Liveblog of Michael Feathers' keynote at Agile Cambridge 2013

Posted on September 25, 2013


off the cuff, roughly quoted. Symbiotic Development. Things that have been designed to fit well together.

After the fact summary

Educate people at various levels of the organisation, so they all see that organisation, team and code are all intermixed.

Systems thinking

Michael starts of with a picture of Gerald Weinberg, discussing looking at a development organisation from a systems perspective. Suggesting that this perspective may have been more common in the early days of software development, and it is something that might be valuable to do more of now.

Component teams or feature teams

You need an organisation that is aware enough that these are two ways of organizing software development.

The code matters. We want to make intelligent decisions around teams so we can deal with the longevity of the code.

Teams with permeable membranes

Team members going from one team to the others, teams disbanding and reorganizing.


This was going to save the industry. Does anybody feel saved?

Continuous delivery

This is probably going to have us favour small changes as opposed to big changes. This is going to affect code in ways that we have not had in the past.


One thing that is kind of weird for us, is that code is not as important for us as other primary things. The creation myths of scrum and xp are good for us. Both the first scrum and xp projects were cases where you had developers and business people in an organisation not being able to communicate really well […] you had developers saying “they keep changing their mind all the time” and business saying “the developers don’t know what they are doing”. Both processes define an interface, the sprint in scrum. same in xp. regularization of roles, business determine features, developers give off estimates.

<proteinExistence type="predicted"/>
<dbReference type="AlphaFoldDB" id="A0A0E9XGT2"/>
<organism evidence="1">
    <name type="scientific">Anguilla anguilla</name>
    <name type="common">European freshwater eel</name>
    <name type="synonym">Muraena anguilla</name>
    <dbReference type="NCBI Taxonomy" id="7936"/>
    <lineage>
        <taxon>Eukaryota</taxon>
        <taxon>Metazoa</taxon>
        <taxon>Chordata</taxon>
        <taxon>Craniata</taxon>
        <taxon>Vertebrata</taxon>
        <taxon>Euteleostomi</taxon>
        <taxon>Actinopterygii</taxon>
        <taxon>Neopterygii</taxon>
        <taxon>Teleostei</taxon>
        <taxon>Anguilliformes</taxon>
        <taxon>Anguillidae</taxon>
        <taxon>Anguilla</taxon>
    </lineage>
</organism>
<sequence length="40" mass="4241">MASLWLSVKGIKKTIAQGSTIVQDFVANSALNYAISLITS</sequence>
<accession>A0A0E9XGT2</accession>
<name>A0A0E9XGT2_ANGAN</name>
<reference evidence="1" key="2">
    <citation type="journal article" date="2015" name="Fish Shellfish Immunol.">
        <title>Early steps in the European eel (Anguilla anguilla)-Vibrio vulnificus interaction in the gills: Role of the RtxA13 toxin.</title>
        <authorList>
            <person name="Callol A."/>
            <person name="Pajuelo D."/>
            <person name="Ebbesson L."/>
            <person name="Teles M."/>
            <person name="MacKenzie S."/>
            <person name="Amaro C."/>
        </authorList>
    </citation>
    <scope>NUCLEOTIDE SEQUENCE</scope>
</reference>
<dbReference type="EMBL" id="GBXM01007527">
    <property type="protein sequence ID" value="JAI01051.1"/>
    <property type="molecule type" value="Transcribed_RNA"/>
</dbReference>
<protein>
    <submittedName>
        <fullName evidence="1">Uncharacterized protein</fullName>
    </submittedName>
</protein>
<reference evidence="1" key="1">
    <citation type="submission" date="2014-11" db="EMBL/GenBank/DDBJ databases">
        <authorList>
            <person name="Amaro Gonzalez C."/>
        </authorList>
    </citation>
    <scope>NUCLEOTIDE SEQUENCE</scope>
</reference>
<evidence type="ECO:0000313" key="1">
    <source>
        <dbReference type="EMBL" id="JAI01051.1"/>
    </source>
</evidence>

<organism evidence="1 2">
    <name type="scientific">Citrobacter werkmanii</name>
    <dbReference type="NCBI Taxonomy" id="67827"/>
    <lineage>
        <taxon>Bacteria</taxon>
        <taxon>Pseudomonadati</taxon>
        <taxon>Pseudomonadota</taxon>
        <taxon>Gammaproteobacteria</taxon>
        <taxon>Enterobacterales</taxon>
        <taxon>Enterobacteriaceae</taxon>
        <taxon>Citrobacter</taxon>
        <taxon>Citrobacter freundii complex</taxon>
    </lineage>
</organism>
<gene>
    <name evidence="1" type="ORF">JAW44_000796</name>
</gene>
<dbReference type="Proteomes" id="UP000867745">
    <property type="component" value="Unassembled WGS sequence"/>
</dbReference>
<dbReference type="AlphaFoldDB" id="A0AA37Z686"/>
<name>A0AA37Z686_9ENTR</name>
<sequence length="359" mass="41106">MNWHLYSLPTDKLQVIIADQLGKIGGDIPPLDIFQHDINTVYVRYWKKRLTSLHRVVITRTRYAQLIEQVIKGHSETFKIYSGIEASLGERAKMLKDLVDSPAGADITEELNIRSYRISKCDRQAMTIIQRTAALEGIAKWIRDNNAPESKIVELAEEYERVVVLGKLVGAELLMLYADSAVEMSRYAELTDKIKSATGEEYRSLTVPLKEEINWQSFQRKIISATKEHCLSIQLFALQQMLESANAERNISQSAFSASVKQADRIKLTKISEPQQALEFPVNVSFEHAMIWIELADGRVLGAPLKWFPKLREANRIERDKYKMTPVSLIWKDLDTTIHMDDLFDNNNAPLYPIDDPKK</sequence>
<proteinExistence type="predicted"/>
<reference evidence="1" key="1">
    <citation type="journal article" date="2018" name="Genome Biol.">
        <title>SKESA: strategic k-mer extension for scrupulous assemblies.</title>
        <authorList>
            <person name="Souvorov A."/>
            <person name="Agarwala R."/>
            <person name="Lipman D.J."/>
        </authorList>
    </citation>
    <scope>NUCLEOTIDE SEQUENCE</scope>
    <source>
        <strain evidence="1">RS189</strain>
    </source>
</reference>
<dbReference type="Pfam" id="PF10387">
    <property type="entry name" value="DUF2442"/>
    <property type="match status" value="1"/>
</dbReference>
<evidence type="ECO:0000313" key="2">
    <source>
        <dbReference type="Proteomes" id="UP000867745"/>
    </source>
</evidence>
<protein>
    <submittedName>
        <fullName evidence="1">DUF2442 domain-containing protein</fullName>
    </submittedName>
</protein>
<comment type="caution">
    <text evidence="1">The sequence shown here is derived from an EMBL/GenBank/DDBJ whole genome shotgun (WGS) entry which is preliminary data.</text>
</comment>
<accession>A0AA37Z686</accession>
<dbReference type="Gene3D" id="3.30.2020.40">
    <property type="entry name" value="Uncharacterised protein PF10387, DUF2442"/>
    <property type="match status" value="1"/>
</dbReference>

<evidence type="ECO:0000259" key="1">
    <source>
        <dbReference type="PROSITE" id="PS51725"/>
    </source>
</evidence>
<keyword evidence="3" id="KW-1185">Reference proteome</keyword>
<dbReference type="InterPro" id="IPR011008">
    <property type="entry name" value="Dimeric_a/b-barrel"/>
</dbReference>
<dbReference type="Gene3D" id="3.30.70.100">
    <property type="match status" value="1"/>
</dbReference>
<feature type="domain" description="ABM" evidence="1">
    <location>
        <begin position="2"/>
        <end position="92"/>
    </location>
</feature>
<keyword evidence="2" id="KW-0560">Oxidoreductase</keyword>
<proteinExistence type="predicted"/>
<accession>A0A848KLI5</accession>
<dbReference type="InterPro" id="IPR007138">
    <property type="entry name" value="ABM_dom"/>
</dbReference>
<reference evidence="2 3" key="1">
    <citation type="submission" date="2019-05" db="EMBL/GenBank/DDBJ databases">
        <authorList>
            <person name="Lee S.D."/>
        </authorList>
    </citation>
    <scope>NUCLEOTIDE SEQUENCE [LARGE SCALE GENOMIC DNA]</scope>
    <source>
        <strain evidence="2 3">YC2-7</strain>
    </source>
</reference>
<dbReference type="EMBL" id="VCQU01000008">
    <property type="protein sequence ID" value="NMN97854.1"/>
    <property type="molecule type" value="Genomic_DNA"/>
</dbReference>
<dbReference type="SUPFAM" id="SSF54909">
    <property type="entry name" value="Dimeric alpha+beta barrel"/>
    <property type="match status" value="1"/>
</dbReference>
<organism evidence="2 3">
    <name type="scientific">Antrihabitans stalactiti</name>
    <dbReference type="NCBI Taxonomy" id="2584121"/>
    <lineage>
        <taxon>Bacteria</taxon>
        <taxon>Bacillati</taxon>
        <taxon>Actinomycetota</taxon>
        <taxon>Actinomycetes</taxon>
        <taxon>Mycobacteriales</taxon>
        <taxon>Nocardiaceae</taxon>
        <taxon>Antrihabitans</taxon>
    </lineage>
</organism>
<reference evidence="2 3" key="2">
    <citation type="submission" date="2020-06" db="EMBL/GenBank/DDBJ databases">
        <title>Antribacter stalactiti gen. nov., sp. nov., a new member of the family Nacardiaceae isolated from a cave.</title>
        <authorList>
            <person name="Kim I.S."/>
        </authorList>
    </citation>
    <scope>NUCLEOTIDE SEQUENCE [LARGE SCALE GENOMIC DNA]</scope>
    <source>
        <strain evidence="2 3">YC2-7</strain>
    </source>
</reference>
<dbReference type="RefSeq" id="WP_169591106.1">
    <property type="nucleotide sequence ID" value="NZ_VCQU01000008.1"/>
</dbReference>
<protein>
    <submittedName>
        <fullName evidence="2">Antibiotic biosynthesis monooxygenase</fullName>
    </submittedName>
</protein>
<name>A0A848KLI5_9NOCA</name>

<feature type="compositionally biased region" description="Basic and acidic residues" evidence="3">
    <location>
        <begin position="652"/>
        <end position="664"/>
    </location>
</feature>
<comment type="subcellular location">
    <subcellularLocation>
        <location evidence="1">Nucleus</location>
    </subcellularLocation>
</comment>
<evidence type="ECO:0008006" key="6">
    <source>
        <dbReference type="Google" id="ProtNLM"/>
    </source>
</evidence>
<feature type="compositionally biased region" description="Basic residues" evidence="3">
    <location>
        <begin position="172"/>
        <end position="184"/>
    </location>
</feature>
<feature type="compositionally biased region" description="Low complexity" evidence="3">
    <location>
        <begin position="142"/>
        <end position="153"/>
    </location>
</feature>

We are seeing a lot more cooperative development where business and development cooperate on a day to day basis, but we are still carrying the effects of these early projects, where there is a chasm between business and development.

Spolsky the law of leaky abstractions. All non trivial abstractions are leaky (Spolsky).

We kind of present the notion in Agile that it is all about features, and later we discover that we were lying. We talk about a feature and then we say “it is going to be three sprints”. “Why?” “Just as a side effect of the way we have done things it is now difficult to do”. “They have not seen the effect on the code of their feature choices, and which are the abstractions that leak”.

Effects on the code

“This change is going to have this effect on the code” the developers say, and then the business go “oh, is it going to have that effect on what we can develop in the future?”.

So much what we do is about Piecemeal Growth.


Educate people at various levels of the organisation, so they all see that organisation, team and code are all intermixed.


Google is one of those organisations that is developed by software developers. Other organisations may not see themselves as such, e.g. accounting firms. They may not see software as an essential part of their business, and are likely to contract that out. There are opportunities to do more with software within many organisations.

It feels like there are lifecycles to organisations. Some last 50, some 500 years. There is a generational effect. There are founders, the next generation, aqcuisitions, reengineering, so an organisation can enter middle age at some point. Organisations that have been around for a while might become conservative when they once were innovative (both in products and how they are organised, see Conway’s Law).

Sometimes you get these really cool effects. In this organisation we were using Fitnesse and it worked perfectly. The ui designer was in another room than the developers, so the developers made an API for the UI, so that also gave them a seam to write the Fitnesse tests against.

You can show visualizations of legacy code to business people, so you can have a conversation, and show “well, this feature you want is affected by the code here, and as you can see that will take a bit more than if you added a feature that added the code over there”. Being able to move in that direction will be really, really healthy for organisations.

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